Poe said Marie deserved a life sentence because she gave her father a death sentence. The defense attorneys begged for probation for a girl they said would have to live with the guilt of her father’s death for the rest of her life. The jury split the difference, giving Marie a 28-year sentence—she will have to spend at least seven years in state prison before being eligible for parole. (Claiming that the prosecution used improper testimony about Marie’s state of mind during the trial, her attorneys have filed a motion for a new trial. If that fails, they will appeal the verdict.) Outside, in the courthouse hallway, Poe told the local press that Marie was a “teenage narcissist.” Surrounded by television cameras, Stacey High dramatically said, “I’m ready to wrap up this phase of my life, hopefully major in neuropsychology in college, and be a wonderful citizen of the United States.” Beth and Frank were the last ones to leave the courtroom. For nearly an hour after the sentencing, they sat alone on the front row, holding hands. “Frank and I have made our mistakes,” Beth later told me, “but we’re going to be strong together. We’ve got to go on. Our marriage will survive this.”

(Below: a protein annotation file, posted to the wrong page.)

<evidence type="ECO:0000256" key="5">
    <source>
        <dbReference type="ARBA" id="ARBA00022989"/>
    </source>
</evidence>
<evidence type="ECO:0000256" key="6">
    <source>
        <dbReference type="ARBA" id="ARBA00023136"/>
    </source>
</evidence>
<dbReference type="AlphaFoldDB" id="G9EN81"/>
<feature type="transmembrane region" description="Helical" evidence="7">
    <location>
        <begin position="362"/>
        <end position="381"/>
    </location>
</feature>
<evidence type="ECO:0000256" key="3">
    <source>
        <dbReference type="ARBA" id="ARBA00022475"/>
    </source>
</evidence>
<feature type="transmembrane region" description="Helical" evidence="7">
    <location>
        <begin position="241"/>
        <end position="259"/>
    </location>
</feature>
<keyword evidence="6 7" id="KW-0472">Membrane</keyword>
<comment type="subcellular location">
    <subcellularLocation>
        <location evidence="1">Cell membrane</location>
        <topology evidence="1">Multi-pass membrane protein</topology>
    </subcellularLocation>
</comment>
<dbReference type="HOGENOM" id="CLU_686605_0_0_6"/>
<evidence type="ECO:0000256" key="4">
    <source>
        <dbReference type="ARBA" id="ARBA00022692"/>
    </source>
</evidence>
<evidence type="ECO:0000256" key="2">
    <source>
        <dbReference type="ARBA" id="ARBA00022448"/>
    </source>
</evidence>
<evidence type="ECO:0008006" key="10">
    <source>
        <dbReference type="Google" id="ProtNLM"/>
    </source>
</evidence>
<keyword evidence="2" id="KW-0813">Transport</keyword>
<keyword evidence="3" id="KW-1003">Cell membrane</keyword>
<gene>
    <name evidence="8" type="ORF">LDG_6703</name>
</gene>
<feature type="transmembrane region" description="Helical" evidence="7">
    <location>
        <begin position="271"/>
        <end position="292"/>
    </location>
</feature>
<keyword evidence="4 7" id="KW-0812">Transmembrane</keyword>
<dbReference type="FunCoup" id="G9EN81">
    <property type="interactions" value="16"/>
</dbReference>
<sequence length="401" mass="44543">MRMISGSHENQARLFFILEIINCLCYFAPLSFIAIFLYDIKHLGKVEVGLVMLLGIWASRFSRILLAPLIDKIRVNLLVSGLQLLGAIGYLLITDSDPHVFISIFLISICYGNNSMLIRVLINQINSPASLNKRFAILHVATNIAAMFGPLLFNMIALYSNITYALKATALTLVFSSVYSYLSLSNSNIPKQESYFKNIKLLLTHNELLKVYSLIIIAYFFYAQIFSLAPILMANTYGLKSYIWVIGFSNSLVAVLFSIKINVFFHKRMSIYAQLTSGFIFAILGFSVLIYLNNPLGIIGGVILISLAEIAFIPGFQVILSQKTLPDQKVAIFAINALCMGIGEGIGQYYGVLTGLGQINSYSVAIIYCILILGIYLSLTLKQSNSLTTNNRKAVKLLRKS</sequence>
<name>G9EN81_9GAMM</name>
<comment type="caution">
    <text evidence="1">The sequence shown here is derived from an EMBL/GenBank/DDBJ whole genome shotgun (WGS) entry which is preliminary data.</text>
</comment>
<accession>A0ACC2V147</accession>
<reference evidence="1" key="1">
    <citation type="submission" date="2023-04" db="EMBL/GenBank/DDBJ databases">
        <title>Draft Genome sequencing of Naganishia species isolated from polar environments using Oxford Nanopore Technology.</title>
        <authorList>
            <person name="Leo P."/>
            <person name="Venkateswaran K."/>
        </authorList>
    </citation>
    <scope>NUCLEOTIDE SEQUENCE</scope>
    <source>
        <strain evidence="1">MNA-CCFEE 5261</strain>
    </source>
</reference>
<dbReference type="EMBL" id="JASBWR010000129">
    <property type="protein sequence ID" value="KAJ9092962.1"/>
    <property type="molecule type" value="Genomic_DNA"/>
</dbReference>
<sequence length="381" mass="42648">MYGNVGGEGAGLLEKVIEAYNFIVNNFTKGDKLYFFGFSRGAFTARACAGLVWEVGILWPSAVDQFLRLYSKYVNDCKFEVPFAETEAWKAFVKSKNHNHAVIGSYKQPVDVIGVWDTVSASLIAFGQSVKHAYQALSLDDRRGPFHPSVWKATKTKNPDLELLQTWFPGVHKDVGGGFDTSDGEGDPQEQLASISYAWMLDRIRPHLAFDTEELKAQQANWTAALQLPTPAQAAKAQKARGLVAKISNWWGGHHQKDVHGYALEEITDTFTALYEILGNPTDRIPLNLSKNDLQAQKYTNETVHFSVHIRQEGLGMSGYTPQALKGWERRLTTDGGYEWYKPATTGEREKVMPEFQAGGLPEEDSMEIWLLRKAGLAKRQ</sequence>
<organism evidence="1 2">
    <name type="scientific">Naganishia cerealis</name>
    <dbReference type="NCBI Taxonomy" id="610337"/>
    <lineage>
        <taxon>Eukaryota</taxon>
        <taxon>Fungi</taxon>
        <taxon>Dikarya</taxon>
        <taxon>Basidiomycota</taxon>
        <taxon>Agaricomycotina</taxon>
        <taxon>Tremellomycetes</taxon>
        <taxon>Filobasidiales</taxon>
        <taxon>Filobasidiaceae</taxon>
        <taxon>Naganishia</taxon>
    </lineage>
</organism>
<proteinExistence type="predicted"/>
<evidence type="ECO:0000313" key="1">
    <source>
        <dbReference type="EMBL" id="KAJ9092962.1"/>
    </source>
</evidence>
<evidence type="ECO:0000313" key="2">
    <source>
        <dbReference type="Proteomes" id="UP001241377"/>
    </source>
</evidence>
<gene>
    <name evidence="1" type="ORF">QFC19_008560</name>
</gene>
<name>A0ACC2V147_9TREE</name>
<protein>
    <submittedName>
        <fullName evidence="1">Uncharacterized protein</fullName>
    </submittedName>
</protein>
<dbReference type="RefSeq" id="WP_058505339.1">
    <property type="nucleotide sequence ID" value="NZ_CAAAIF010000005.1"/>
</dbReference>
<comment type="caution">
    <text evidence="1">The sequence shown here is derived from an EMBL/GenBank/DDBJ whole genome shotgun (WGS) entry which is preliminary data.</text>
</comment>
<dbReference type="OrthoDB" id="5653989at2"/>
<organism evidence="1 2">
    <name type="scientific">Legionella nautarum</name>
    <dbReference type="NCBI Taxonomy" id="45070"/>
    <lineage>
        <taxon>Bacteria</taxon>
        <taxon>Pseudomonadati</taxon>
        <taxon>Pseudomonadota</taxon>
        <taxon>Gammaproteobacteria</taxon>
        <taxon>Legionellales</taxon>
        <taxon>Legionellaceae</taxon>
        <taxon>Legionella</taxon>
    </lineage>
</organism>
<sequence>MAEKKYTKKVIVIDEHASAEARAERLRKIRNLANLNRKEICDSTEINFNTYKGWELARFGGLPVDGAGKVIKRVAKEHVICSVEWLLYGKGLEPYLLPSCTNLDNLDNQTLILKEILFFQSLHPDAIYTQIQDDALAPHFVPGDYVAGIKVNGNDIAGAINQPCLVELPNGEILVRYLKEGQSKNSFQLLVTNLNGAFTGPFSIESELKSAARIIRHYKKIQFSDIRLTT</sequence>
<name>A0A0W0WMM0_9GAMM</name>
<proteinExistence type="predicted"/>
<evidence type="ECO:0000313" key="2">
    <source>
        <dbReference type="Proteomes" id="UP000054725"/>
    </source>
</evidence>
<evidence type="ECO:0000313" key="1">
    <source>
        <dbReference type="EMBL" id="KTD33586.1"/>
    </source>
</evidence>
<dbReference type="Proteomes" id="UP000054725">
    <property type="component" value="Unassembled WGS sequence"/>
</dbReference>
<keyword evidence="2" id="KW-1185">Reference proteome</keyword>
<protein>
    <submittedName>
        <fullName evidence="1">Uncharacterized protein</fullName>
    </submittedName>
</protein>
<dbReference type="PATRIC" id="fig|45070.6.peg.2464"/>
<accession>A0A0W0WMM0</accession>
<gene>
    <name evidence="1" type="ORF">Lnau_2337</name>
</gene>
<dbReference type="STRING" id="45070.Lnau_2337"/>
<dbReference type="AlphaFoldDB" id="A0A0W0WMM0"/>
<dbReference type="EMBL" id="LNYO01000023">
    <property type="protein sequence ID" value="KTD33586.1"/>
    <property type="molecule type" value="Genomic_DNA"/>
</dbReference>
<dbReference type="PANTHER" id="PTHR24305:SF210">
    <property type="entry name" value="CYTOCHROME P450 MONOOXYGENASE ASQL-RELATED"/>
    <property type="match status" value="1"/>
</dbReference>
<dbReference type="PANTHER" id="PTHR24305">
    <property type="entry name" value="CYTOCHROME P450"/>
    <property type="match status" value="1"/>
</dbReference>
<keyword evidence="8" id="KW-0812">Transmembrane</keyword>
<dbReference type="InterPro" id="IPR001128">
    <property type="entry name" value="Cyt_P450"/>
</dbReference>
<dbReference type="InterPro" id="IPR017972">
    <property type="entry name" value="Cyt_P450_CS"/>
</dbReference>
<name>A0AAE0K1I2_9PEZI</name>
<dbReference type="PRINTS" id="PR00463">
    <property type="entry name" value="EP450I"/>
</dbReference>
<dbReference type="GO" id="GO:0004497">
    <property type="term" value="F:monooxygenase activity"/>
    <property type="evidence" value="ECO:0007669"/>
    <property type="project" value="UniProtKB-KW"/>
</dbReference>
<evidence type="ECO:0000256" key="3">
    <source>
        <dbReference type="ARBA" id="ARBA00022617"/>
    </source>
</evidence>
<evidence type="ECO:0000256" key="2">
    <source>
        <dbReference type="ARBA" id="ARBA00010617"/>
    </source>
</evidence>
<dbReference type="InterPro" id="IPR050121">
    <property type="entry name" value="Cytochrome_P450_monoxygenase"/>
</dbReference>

For several days Marie remained on a suicide watch at the county jail. But a week after the verdict, Price went to see her. “Marie asked me if she could get her college degree while she was in prison. She told me she was anxious to start some kind of schooling, to improve herself, to accept her punishment and move on,” Price said. “She was wearing these paper clothes, which the jailers give prisoners on a suicide watch, and she was shivering in her cold jail cell. But she told me she had no right to complain about her own problems because she had already caused so much suffering. It was sort of amazing to listen to her.”
From jail, Marie also called her mother collect every night. In one of those phone calls, she told Beth that she hoped Stacey didn’t feel badly about going to the police. She still liked her, Marie said. After all, she added, the two of them had once been best friends.